Farmers markets represent a growing niche for Berkshire-based products
WILLIAMSTOWN -- If anyone can be considered a pioneer in the locally grown food movement in the Berkshires, it's probably Bill Stinson of Peace Valley Farms.
Stinson has been operating his farm since 1973. He has been an advocate of locally grown food since then. And his stance hasn't always been popular.
"It was like we had leprosy," he said.
Today? Williams College is one of his biggest customers. And so is Berkshire Medical Center, two of the largest employers in the county.
"I'm proud they've bought into this concept," said Stinson. "Particularly BMC."
The popularity of locally grown foods is jumping exponentially, in both rural and urban areas. According to a 2010 survey by the federal Food and Drug Administration, direct sales of agricultural products to consumers totaled $1.2 billion in 2007. That is 0.4 percent of total agricultural sales. That seems insignificant, but from 1997-2007, direct sales increased by 105 percent ($619 million),
In that same period, the number of farms selling directly to consumers increased 24 percent, despite an overall reduction in the number of farms nationally by about a half-percentage point.
Over the weekend, the Holiday Farmers Markets, held in Great Barrington on Saturday and in Williamstown on Sunday, both had record-breaking numbers of attendees, according to Barbara Zheutlin, executive director of Berkshire Grown, who sponsored the two events.
The idea behind holiday markets, said Zheutlin, is to offer fresh vegetables, fruits and meat products to shoppers just before Thanksgiving. There will be two more Holiday Farmers Markets the weekend of Dec. 15-16 for the Christmas holidays, she said.
The growth reflects a national trend. Across the country, farmers markets, both seasonal and year-round, have in creased from 1,755 in 1994 to 6,132 in 2011, according to a survey by the U.S. Food and Drug Administration.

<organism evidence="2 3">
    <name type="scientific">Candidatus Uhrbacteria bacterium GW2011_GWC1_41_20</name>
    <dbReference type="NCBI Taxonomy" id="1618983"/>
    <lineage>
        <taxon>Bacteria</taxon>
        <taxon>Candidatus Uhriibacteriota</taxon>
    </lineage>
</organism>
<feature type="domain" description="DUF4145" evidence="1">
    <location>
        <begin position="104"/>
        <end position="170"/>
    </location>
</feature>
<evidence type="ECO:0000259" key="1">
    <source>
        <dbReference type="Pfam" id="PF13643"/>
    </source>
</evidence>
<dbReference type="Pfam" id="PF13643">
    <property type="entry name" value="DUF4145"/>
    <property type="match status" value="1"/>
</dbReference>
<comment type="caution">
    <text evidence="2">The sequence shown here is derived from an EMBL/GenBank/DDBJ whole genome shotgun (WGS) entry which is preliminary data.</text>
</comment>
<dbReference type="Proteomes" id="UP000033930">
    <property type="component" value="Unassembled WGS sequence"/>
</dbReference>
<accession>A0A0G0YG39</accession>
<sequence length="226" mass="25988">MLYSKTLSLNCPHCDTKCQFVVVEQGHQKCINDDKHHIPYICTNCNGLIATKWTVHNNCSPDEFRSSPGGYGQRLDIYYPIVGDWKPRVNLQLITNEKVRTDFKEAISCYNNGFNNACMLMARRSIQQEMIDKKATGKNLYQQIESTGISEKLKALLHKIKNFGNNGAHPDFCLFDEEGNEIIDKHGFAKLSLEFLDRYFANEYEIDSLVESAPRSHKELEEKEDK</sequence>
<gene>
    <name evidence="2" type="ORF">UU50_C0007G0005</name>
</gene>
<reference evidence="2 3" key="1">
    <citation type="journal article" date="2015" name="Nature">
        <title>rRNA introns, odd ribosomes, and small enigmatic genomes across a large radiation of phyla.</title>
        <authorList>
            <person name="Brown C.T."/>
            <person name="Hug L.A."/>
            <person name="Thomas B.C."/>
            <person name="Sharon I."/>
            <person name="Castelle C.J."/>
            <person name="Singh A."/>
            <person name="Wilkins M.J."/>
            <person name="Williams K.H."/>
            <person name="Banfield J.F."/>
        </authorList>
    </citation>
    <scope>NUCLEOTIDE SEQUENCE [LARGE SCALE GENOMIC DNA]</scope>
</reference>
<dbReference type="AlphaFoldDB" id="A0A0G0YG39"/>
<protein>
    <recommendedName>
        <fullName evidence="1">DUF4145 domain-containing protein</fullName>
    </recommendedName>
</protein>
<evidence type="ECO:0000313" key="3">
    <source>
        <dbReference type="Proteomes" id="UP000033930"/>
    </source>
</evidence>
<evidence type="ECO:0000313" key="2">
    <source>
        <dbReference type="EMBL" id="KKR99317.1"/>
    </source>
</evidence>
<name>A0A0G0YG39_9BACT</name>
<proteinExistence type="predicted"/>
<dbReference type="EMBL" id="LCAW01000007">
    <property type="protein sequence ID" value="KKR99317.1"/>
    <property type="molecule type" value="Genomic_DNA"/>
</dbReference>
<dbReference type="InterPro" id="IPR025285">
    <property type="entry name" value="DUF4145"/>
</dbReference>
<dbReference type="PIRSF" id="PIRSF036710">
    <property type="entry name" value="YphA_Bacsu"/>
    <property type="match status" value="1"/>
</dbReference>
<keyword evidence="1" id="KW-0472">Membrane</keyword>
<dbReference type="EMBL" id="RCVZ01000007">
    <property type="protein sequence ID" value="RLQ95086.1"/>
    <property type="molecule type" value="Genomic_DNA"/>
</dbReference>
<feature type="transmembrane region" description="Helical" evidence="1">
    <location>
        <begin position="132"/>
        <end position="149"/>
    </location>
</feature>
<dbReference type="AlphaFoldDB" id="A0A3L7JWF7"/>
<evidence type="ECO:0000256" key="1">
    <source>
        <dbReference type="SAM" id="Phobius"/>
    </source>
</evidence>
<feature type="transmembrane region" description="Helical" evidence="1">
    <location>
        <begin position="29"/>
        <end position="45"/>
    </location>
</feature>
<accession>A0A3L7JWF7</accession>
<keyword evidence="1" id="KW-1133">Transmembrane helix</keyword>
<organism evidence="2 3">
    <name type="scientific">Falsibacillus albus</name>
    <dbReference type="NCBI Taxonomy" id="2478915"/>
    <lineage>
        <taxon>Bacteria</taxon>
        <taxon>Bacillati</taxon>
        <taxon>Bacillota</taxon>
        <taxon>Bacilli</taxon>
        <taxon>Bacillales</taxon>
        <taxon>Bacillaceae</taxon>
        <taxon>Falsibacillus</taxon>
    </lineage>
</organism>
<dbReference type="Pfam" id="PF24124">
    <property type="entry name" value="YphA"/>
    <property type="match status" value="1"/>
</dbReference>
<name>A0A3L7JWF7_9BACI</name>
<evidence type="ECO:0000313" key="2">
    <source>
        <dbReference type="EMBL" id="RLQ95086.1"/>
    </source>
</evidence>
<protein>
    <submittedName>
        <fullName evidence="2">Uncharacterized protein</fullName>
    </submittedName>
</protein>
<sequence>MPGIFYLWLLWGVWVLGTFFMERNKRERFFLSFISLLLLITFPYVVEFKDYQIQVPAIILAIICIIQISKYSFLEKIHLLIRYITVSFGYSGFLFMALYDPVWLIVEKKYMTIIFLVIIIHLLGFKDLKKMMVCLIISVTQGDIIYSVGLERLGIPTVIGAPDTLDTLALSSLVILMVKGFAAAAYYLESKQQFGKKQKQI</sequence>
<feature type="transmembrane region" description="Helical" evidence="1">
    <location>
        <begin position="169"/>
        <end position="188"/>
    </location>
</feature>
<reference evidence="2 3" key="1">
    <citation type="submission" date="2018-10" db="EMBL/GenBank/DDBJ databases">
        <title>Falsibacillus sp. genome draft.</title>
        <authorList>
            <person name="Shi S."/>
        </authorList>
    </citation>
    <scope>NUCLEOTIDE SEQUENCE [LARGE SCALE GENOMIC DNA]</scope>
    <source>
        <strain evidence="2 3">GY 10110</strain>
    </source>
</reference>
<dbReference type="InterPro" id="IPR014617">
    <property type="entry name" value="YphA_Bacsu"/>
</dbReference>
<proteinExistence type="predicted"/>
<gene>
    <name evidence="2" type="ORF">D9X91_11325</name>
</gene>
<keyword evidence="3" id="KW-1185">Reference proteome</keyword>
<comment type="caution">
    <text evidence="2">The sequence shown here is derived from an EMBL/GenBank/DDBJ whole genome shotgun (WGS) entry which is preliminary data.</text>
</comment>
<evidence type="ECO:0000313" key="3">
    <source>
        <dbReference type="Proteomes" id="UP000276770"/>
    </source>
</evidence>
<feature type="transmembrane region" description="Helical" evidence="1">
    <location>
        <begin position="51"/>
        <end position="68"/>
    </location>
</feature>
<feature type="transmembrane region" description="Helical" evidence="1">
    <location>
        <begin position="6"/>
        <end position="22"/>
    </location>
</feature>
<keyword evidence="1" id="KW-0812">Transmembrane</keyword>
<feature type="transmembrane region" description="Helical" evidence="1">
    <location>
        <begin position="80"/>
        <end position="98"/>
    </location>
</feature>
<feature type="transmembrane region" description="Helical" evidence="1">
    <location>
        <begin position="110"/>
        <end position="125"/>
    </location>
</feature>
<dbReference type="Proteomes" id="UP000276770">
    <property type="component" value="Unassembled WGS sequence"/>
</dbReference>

For some farmers, the reason they attend farmers markets is relatively basic: economics. Jan Johnson of Berkshire Wildflower Honey in Great Barrington said she attends an average of 60 local farmers markets annually, selling a variety of honey-based and beeswax products.
It pays off. About 40 percent of her gross revenue comes from farmers market sales.
Other farms see more modest results. But financial reasons are not the only ones.
Beatrice Berle, of Berle Farm in Hoosick Falls, N.Y., sees farmers markets as a way to show her thanks for her customers. Berle ferments a special house cheese for her farmers market customers.
"It a way to show our appreciation for their support," she said.
For customers, it's about convenience, freshness and knowing the farmer who provides your fruits and vegetables, according to Shannon Barsotti of Longview Farm in Pownal, Vt. Barsotti was also working as a manager of the Williamstown Farmers Market.
"I like the idea of the non-commercial aspect of it," said Kate Glass of Hancock, who was shopping at the Sweet Brook farmstand, owned by Peter and Beth Phelps. "I enjoy shopping here and supporting local farmers.
"And to me, the food tastes better," she said.
Glass is right. According to another FDA survey from 2005, fresh produce is usually served less than 40 hours after it is harvested, which leads to a fresher tasting product.
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